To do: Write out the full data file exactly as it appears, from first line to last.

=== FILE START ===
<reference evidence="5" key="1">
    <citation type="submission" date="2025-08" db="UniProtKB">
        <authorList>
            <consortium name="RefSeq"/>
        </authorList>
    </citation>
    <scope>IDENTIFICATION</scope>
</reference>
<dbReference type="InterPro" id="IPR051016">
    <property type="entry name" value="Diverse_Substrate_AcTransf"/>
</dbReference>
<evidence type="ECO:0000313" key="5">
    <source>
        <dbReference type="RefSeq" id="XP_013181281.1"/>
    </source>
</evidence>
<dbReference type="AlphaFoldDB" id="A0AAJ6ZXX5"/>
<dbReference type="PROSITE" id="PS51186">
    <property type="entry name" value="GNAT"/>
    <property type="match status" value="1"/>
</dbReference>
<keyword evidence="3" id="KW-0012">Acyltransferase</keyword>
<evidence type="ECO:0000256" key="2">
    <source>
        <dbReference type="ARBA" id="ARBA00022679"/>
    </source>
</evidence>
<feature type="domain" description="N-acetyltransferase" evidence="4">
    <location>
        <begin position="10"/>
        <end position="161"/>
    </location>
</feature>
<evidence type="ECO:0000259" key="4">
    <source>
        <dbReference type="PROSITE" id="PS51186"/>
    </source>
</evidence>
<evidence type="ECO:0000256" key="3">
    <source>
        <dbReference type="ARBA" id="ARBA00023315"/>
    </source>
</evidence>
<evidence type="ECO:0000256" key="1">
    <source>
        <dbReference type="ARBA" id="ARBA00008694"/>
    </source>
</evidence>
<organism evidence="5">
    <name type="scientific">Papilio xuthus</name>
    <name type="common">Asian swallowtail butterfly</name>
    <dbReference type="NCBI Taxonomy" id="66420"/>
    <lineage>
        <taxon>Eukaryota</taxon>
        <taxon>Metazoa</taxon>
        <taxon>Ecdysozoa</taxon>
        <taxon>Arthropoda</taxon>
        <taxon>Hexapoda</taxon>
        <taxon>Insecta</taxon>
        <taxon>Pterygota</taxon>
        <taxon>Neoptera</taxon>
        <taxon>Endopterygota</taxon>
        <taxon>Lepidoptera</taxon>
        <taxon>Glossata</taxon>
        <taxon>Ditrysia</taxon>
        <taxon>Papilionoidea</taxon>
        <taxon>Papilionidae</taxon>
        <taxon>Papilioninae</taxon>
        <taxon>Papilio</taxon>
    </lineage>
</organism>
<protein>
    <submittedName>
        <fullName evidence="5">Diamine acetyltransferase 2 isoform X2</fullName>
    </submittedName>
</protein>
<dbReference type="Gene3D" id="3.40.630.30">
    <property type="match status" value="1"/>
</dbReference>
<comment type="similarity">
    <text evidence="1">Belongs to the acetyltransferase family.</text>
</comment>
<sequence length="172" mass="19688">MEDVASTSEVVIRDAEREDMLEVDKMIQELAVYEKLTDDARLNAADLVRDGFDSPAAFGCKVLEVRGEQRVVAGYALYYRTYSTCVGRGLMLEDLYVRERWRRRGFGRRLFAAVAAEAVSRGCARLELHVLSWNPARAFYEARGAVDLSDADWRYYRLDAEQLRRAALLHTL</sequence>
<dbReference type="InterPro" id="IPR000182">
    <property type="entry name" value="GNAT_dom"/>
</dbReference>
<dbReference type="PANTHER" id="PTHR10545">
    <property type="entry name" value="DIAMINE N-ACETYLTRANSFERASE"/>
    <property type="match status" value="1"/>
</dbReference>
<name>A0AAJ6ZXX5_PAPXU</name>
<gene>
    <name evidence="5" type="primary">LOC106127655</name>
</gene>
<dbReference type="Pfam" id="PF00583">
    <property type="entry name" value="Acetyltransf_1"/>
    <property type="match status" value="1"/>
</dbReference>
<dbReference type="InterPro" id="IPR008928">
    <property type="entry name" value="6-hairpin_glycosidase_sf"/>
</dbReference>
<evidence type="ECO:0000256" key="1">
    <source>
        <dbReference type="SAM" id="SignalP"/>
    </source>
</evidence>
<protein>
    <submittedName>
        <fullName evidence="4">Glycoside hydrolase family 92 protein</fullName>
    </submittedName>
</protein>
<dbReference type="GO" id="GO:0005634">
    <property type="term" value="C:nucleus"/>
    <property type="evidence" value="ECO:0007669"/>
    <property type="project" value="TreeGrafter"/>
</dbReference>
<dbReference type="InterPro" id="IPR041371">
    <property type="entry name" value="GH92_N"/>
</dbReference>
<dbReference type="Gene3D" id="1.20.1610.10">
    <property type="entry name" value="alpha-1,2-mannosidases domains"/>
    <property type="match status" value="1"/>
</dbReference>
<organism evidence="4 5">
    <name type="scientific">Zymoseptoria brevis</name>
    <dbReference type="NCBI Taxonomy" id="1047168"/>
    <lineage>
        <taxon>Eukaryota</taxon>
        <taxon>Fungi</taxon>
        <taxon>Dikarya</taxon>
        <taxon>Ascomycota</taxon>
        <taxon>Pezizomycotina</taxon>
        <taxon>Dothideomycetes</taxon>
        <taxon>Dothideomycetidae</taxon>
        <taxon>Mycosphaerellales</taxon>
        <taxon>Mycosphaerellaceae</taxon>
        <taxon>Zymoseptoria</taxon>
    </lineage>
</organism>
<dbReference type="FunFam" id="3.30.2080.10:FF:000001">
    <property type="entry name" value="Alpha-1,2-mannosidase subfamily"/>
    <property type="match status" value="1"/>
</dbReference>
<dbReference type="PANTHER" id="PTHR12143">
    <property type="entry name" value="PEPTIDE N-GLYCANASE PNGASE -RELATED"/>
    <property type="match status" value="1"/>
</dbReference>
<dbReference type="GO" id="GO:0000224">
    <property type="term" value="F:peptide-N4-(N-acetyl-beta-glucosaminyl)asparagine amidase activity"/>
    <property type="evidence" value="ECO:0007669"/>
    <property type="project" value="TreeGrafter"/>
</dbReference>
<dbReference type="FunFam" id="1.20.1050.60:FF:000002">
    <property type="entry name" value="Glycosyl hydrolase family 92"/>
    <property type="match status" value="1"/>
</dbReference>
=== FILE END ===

<reference evidence="5" key="1">
    <citation type="submission" date="2025-08" db="UniProtKB">
        <authorList>
            <consortium name="RefSeq"/>
        </authorList>
    </citation>
    <scope>IDENTIFICATION</scope>
</reference>
<dbReference type="InterPro" id="IPR051016">
    <property type="entry name" value="Diverse_Substrate_AcTransf"/>
</dbReference>
<evidence type="ECO:0000313" key="5">
    <source>
        <dbReference type="RefSeq" id="XP_013181281.1"/>
    </source>
</evidence>
<dbReference type="AlphaFoldDB" id="A0AAJ6ZXX5"/>
<dbReference type="PROSITE" id="PS51186">
    <property type="entry name" value="GNAT"/>
    <property type="match status" value="1"/>
</dbReference>
<keyword evidence="3" id="KW-0012">Acyltransferase</keyword>
<evidence type="ECO:0000256" key="2">
    <source>
        <dbReference type="ARBA" id="ARBA00022679"/>
    </source>
</evidence>
<feature type="domain" description="N-acetyltransferase" evidence="4">
    <location>
        <begin position="10"/>
        <end position="161"/>
    </location>
</feature>
<evidence type="ECO:0000259" key="4">
    <source>
        <dbReference type="PROSITE" id="PS51186"/>
    </source>
</evidence>
<evidence type="ECO:0000256" key="3">
    <source>
        <dbReference type="ARBA" id="ARBA00023315"/>
    </source>
</evidence>
<evidence type="ECO:0000256" key="1">
    <source>
        <dbReference type="ARBA" id="ARBA00008694"/>
    </source>
</evidence>
<organism evidence="5">
    <name type="scientific">Papilio xuthus</name>
    <name type="common">Asian swallowtail butterfly</name>
    <dbReference type="NCBI Taxonomy" id="66420"/>
    <lineage>
        <taxon>Eukaryota</taxon>
        <taxon>Metazoa</taxon>
        <taxon>Ecdysozoa</taxon>
        <taxon>Arthropoda</taxon>
        <taxon>Hexapoda</taxon>
        <taxon>Insecta</taxon>
        <taxon>Pterygota</taxon>
        <taxon>Neoptera</taxon>
        <taxon>Endopterygota</taxon>
        <taxon>Lepidoptera</taxon>
        <taxon>Glossata</taxon>
        <taxon>Ditrysia</taxon>
        <taxon>Papilionoidea</taxon>
        <taxon>Papilionidae</taxon>
        <taxon>Papilioninae</taxon>
        <taxon>Papilio</taxon>
    </lineage>
</organism>
<protein>
    <submittedName>
        <fullName evidence="5">Diamine acetyltransferase 2 isoform X2</fullName>
    </submittedName>
</protein>
<dbReference type="Gene3D" id="3.40.630.30">
    <property type="match status" value="1"/>
</dbReference>
<comment type="similarity">
    <text evidence="1">Belongs to the acetyltransferase family.</text>
</comment>
<sequence length="172" mass="19688">MEDVASTSEVVIRDAEREDMLEVDKMIQELAVYEKLTDDARLNAADLVRDGFDSPAAFGCKVLEVRGEQRVVAGYALYYRTYSTCVGRGLMLEDLYVRERWRRRGFGRRLFAAVAAEAVSRGCARLELHVLSWNPARAFYEARGAVDLSDADWRYYRLDAEQLRRAALLHTL</sequence>
<dbReference type="InterPro" id="IPR000182">
    <property type="entry name" value="GNAT_dom"/>
</dbReference>
<dbReference type="PANTHER" id="PTHR10545">
    <property type="entry name" value="DIAMINE N-ACETYLTRANSFERASE"/>
    <property type="match status" value="1"/>
</dbReference>
<name>A0AAJ6ZXX5_PAPXU</name>
<gene>
    <name evidence="5" type="primary">LOC106127655</name>
</gene>
<dbReference type="Pfam" id="PF00583">
    <property type="entry name" value="Acetyltransf_1"/>
    <property type="match status" value="1"/>
</dbReference>
<dbReference type="InterPro" id="IPR008928">
    <property type="entry name" value="6-hairpin_glycosidase_sf"/>
</dbReference>
<evidence type="ECO:0000256" key="1">
    <source>
        <dbReference type="SAM" id="SignalP"/>
    </source>
</evidence>
<protein>
    <submittedName>
        <fullName evidence="4">Glycoside hydrolase family 92 protein</fullName>
    </submittedName>
</protein>
<dbReference type="GO" id="GO:0005634">
    <property type="term" value="C:nucleus"/>
    <property type="evidence" value="ECO:0007669"/>
    <property type="project" value="TreeGrafter"/>
</dbReference>
<dbReference type="InterPro" id="IPR041371">
    <property type="entry name" value="GH92_N"/>
</dbReference>
<dbReference type="Gene3D" id="1.20.1610.10">
    <property type="entry name" value="alpha-1,2-mannosidases domains"/>
    <property type="match status" value="1"/>
</dbReference>
<organism evidence="4 5">
    <name type="scientific">Zymoseptoria brevis</name>
    <dbReference type="NCBI Taxonomy" id="1047168"/>
    <lineage>
        <taxon>Eukaryota</taxon>
        <taxon>Fungi</taxon>
        <taxon>Dikarya</taxon>
        <taxon>Ascomycota</taxon>
        <taxon>Pezizomycotina</taxon>
        <taxon>Dothideomycetes</taxon>
        <taxon>Dothideomycetidae</taxon>
        <taxon>Mycosphaerellales</taxon>
        <taxon>Mycosphaerellaceae</taxon>
        <taxon>Zymoseptoria</taxon>
    </lineage>
</organism>
<dbReference type="FunFam" id="3.30.2080.10:FF:000001">
    <property type="entry name" value="Alpha-1,2-mannosidase subfamily"/>
    <property type="match status" value="1"/>
</dbReference>
<dbReference type="PANTHER" id="PTHR12143">
    <property type="entry name" value="PEPTIDE N-GLYCANASE PNGASE -RELATED"/>
    <property type="match status" value="1"/>
</dbReference>
<dbReference type="GO" id="GO:0000224">
    <property type="term" value="F:peptide-N4-(N-acetyl-beta-glucosaminyl)asparagine amidase activity"/>
    <property type="evidence" value="ECO:0007669"/>
    <property type="project" value="TreeGrafter"/>
</dbReference>
<dbReference type="FunFam" id="1.20.1050.60:FF:000002">
    <property type="entry name" value="Glycosyl hydrolase family 92"/>
    <property type="match status" value="1"/>
</dbReference>